The scariest pic of Matt Schaub you will ever see here
Gary Kubiak ran a painfully slow-moving West Coast offense. How slow? Kubiak’s “Hurry Up” offense aka “Muddle Huddle”, consisted of running to the line of scrimmage, and having the quarterback take their time calling the play.
Unlike a traditional Muddle Huddle, where a quarterback calls audibles to create a mismatch and confusion. Kubiak’s system offered, no confusion, no real mismatches, and to top if off – no real urgency. It represented everything that was wrong with the Texans offense during Kubiak’s tenure. Slow and boring. Because, who wants their offense to move too fast? That would be silly, right?
The foundation of Kubiak’s scheme, is a two wide receivers set, paired with two tight ends, and running back as the passing options. One of the tight ends is often used for pass protection. The goal is to pull the pass coverage away from one or two of the options by spacing the field, with horizontal routes. Most targets are open in the middle of the field, after crossing through traffic. Thus making the quarterback reads not as complex (Think Andre Johnson catching a 7 yd pass in the middle of the field, then getting popped).
We all know that Kubiak prefers a strong running game to set up the play action. Set up the run to set up the pass. We’ve all heard that before.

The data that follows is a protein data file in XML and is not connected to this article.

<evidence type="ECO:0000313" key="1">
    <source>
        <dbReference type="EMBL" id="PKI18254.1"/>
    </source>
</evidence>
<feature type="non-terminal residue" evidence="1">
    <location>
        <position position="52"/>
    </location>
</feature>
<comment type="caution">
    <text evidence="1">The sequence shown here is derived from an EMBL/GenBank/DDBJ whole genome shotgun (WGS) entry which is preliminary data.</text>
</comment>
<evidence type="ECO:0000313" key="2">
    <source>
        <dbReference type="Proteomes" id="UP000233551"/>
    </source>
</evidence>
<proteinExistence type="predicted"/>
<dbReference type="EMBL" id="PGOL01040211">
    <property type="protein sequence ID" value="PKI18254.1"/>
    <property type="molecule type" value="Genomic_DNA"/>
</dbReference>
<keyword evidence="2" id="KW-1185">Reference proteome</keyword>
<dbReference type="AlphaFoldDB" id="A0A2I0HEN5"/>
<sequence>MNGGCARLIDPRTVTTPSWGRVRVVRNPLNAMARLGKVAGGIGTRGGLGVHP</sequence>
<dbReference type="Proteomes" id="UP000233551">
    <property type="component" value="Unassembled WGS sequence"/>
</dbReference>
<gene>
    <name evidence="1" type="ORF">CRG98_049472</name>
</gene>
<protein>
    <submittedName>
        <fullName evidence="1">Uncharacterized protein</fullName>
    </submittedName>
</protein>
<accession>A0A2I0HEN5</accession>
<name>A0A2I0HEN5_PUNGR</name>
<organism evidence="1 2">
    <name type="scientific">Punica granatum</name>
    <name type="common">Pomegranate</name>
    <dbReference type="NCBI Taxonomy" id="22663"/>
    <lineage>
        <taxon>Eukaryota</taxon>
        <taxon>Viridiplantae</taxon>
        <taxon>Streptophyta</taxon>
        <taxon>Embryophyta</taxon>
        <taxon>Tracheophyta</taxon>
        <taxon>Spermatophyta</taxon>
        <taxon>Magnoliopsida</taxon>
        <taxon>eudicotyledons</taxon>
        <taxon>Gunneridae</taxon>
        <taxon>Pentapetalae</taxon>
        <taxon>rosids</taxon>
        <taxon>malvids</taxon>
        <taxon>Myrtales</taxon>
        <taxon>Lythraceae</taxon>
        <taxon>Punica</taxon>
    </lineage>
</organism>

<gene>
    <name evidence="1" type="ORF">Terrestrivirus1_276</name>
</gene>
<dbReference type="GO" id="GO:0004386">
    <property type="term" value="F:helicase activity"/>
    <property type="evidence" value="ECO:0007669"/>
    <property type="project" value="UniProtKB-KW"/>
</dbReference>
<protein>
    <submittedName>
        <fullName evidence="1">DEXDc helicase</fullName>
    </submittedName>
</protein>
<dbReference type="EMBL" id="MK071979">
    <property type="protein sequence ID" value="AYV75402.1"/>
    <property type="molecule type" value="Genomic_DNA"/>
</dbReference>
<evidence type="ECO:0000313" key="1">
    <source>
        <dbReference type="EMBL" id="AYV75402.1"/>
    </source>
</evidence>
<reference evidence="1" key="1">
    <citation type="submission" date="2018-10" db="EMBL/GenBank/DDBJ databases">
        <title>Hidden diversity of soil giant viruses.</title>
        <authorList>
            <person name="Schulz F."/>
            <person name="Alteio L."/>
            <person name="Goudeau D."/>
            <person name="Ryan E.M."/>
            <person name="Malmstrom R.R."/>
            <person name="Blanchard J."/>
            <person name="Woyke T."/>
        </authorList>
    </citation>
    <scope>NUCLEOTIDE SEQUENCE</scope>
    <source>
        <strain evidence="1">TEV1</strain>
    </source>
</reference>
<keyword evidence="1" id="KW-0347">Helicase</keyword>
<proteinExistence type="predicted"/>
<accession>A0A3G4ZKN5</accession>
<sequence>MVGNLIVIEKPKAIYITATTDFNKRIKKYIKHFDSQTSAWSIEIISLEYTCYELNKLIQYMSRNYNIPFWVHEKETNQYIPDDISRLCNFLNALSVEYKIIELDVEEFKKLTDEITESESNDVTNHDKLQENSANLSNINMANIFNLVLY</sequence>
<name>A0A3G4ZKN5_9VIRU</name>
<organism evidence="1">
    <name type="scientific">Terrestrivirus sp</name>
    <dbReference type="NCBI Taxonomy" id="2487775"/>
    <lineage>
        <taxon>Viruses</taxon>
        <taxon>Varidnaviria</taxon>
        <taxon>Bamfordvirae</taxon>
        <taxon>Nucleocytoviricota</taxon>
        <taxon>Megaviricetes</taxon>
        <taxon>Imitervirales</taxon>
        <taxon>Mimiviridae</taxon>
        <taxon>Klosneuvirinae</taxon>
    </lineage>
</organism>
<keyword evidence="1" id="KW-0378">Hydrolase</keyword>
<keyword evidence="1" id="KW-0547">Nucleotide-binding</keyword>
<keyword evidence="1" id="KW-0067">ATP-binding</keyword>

To sum it up, Gary Kubiak is a system guy. He wanted things to move at his pace and not be altered by what the defense is showing him. Few adjustments because, it’s how he plays football. He is going to run the ball, to set up play action. All he needs to run this system is an accurate quarterback, that makes few mistakes and follows his system. It’s dink and dunk football.
How predictable was that offense? The run, run, 5 yd pass, 6 yd play-action, run, 5 yd play action, run, run, run, run, 7 yd pass…
Then there’s Bill O’Brien. Like Kubiak, his strengths as a coach is offense, and working with quarterbacks.
One common thing you’ll hear when he describes his system, is that there is not a real name for it. It’s a mix of pro style, west coast, spread, hurry-up offense. Basically, he doesn’t want to be tied down to any particular type of offensive scheme, that limits his abilities to run certain plays.
When you cut the fluff out of his description, it’s a pro style no-huddle offense.
Here’s a fun fact. When Bill O’Brien coached at Brown, he use to play to pick up basketball games with Chip Kelly, who coached at New Hampshire. Can you imagine those two on a basketball court together? Kelly started chatting with O’Brien about a one word play calling, no-huddle offense.
If anything, we can expect the Texans offense to have a lot of the same characteristics Philadelphia Eagles offense.
- Multiple formations
The personnel on offense is the most important part. To run this offense he needs smart players, that are able to understand each position, for each offensive personnel grouping. The toughness and intelligence are vital, even if that means a player doesn’t fit the size of your prototypical (insert position here). Certain players will be playing multiple positions throughout the game.